Aaron Maine elevates his Porches project into the indie-pop stratosphere 

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Porches' latest album, Pool, feels like a concise distillation of indie pop circa 2016: snappy drumbeats, supremely chill synthesizers and heavenly voices floating above the aqueous mix. What's so impressive is that Aaron Maine, Porches' principal singer and songwriter, pulled off such an intoxicating blend of bedroom intimacy and danceable jams on his first attempt recording at home with a laptop and the editing software Logic.

Porches' previous albums weren't exactly straight-up rock & roll, rendering moot a lot of the arguments surrounding Pool. (Many of them go something like, "indie kid sells guitars and buys turntables.") Even 2013's Slow Dance in the Cosmos, which edged into electronic territory, lacked the clarity and unabashed head-nodding joy of Pool hits like "Underwater," "Security" and "Mood."

"When I started recording in my apartment, I couldn't record live drums or really turn the guitar up," Maine says during a phone interview from his Manhattan home. "So I took a few keyboard riffs and decided to wrap my head around them. What was most accessible and feasible to do on my own was to get those ideas out with more electronic-based music. I found it exciting to explore that world – and I liked the idea of making something that felt fresher to me."

That freshness certainly caught fire; tastemaking outlets like Pitchfork heaped praise on Pool, while Spin marveled at the album, speculating that "it's hard to take at face value the sincerity of someone who suddenly does such a great job at mimicking an E-Z listening style that until recently was laughed at or liked ironically." Yet the intensely personal nature of Pool's songs shines through, even when Maine's soaring voice is bathed in Auto-Tune.

"All the attention is definitely a validation," Maine says. "It feels like I have something solid to show for that time in my life. But I don't feel any added pressure [because of Pool's success]; I already put a lot of pressure on myself to try and outdo what I did before, and that's worked for me. Obviously I want people to like the new record, but if they're like, 'This is a horrible direction for Porches' – and there are probably plenty of people like that – I'm still going to keep doing me."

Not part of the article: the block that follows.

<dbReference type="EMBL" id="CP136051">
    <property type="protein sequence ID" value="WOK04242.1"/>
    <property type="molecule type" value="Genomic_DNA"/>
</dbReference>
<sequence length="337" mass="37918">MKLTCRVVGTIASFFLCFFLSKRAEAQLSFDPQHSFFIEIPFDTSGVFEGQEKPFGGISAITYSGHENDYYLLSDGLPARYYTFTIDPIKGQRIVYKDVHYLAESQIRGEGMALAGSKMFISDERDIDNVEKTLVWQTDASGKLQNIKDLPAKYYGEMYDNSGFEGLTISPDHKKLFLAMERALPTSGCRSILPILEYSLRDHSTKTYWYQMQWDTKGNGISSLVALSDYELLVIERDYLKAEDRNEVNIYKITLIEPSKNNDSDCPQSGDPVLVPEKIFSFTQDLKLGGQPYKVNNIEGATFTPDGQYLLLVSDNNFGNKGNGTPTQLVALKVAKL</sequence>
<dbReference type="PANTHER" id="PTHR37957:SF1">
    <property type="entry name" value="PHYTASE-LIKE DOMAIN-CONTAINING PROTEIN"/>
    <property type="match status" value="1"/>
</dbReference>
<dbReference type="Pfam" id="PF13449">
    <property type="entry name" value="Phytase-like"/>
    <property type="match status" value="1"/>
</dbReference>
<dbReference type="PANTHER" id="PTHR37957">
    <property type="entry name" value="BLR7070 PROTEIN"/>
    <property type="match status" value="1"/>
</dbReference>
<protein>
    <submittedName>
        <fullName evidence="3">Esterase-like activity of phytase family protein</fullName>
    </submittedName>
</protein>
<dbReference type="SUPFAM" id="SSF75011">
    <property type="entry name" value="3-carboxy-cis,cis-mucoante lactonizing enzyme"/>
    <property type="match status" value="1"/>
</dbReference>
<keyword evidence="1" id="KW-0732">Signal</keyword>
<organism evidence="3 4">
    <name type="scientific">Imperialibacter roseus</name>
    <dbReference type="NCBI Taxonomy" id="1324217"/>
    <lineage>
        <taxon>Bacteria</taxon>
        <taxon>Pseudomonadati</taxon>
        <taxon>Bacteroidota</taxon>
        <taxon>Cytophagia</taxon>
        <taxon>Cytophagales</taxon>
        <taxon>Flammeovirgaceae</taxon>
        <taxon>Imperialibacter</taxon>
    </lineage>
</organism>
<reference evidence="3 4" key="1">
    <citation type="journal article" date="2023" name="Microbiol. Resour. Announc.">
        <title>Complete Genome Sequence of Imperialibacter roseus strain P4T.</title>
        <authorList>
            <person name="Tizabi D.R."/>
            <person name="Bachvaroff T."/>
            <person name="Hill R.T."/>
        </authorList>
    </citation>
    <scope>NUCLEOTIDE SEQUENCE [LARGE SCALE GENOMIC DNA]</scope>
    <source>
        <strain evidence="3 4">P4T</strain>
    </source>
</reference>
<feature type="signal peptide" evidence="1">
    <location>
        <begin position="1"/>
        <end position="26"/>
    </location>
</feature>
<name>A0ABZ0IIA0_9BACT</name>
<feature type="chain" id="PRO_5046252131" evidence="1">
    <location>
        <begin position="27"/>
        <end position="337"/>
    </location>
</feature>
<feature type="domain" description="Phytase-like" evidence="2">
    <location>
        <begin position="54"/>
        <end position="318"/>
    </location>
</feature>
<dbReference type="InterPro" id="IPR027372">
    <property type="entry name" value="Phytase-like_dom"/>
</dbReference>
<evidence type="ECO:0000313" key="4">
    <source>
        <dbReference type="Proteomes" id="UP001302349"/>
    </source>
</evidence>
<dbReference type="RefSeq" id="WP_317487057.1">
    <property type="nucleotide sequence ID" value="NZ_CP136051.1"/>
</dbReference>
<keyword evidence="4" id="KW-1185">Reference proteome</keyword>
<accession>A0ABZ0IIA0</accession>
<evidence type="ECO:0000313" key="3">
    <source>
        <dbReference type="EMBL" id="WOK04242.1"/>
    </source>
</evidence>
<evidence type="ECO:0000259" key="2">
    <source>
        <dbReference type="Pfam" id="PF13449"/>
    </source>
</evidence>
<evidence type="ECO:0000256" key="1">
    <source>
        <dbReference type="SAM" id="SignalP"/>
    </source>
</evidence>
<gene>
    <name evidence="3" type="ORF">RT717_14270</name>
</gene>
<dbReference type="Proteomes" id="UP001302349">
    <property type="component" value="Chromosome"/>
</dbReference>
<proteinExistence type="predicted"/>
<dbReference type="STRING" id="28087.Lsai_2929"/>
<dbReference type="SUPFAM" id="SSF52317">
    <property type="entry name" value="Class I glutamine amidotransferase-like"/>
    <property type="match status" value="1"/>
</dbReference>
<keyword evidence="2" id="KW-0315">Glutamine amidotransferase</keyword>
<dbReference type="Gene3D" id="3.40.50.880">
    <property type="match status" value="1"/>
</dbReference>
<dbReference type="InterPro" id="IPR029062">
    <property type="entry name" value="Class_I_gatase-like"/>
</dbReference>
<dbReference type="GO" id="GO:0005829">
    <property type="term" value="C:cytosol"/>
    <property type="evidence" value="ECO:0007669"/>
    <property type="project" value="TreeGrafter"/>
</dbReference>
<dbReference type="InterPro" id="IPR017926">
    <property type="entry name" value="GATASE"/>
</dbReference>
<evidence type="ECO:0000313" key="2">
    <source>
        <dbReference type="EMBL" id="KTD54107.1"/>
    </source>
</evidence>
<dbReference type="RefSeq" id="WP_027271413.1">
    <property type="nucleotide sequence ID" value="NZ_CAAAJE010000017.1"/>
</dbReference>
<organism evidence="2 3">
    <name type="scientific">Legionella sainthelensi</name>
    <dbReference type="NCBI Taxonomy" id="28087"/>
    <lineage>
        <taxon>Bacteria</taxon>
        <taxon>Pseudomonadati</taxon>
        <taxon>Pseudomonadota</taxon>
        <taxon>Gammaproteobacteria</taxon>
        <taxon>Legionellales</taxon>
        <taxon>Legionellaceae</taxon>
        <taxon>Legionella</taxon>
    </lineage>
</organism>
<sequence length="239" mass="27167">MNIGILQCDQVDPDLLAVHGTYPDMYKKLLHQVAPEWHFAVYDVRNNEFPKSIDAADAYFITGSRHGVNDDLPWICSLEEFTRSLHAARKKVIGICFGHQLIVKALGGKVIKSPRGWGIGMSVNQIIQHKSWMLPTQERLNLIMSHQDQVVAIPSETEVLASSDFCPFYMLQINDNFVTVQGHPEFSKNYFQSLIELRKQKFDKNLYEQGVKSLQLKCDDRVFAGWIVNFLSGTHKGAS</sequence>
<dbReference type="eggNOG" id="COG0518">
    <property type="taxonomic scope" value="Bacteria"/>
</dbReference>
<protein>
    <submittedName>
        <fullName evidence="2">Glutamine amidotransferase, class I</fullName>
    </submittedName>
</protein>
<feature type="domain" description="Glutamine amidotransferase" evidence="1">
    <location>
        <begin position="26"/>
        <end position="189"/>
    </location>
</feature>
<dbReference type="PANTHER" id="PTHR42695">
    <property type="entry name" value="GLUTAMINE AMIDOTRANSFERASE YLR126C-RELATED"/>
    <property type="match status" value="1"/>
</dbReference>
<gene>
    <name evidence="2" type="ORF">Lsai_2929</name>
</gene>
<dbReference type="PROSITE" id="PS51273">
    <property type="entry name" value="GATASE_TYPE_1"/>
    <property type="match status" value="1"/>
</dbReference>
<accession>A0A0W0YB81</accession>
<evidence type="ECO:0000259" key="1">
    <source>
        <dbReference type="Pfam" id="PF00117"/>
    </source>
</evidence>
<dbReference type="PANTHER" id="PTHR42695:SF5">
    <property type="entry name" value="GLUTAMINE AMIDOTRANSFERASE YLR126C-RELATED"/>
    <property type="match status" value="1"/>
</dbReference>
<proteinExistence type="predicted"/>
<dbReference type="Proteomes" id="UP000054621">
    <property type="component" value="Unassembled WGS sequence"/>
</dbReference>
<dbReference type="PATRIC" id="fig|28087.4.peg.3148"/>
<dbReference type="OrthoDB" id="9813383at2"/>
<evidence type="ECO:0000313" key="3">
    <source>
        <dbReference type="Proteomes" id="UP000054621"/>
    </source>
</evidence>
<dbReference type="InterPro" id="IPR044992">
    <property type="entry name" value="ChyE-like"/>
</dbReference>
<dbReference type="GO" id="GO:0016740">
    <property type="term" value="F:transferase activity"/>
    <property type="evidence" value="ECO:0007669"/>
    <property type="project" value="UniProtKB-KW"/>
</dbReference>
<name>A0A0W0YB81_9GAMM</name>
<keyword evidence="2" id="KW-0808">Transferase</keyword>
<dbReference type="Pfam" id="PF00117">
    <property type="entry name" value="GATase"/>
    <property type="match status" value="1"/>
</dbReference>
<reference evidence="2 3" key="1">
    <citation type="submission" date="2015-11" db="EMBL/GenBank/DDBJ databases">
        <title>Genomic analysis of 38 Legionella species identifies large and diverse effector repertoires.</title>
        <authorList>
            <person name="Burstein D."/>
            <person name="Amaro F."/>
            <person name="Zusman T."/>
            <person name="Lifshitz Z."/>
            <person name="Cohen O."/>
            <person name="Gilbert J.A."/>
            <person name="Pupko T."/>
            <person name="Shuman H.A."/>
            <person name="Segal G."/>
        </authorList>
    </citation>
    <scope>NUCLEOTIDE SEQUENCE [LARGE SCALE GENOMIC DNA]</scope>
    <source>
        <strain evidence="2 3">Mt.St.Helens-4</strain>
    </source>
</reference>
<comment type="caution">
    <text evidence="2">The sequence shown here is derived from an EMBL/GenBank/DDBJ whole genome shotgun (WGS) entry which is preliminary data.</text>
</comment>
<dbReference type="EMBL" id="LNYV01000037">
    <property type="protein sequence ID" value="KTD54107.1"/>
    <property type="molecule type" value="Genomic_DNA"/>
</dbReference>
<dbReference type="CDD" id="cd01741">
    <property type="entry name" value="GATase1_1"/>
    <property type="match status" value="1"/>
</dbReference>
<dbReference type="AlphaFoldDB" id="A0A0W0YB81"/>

Maine says his self-recording, mixing and producing process on Pool stretched out far longer than he originally wanted, but he believes that his first stab at total control resulted in a product with which he's 100 percent happy. "I could have worked on it forever, but there's a certain point when you have to close the chapter, because you start changing things that no one will ever notice," he says. "It's nice to have something to show for that time in my life, but it also makes me more excited to start thinking about the next thing."

For now, the focus turns to Porches' mammoth upcoming tour, which kicked off with a March 3 hometown co-headline show featuring Greta Kline, Maine's girlfriend, and her equally buzz-worthy band Frankie Cosmos. "I started looking forward to it more as it got closer," Maine laughs. "In theory, I always dread the idea of tour, but then it happens and it's really great. I love hanging out with the band and performing." Still, Maine says, this one is different. "It signifies the beginning of a proper album-touring cycle, which I've never done before. I'm scared about what that means. So I'm just trying to be sure I can keep making quality music while living a life that people can still relate to."

Florida fans will get their first chance to relate to Porches this week, since the band's March 13 show in Orlando marks its first trip to the Sunshine State. In his laidback, low-key way, Maine predicts nothing but good vibes: "People have been grooving and dancing at our shows more lately – it's less mosh pit-y and bro-y, which feels really good," he says. "And now that people have had time to listen to Pool on their own time, I hope they go out ready to hear the new record. I know I'm downright excited to play it."


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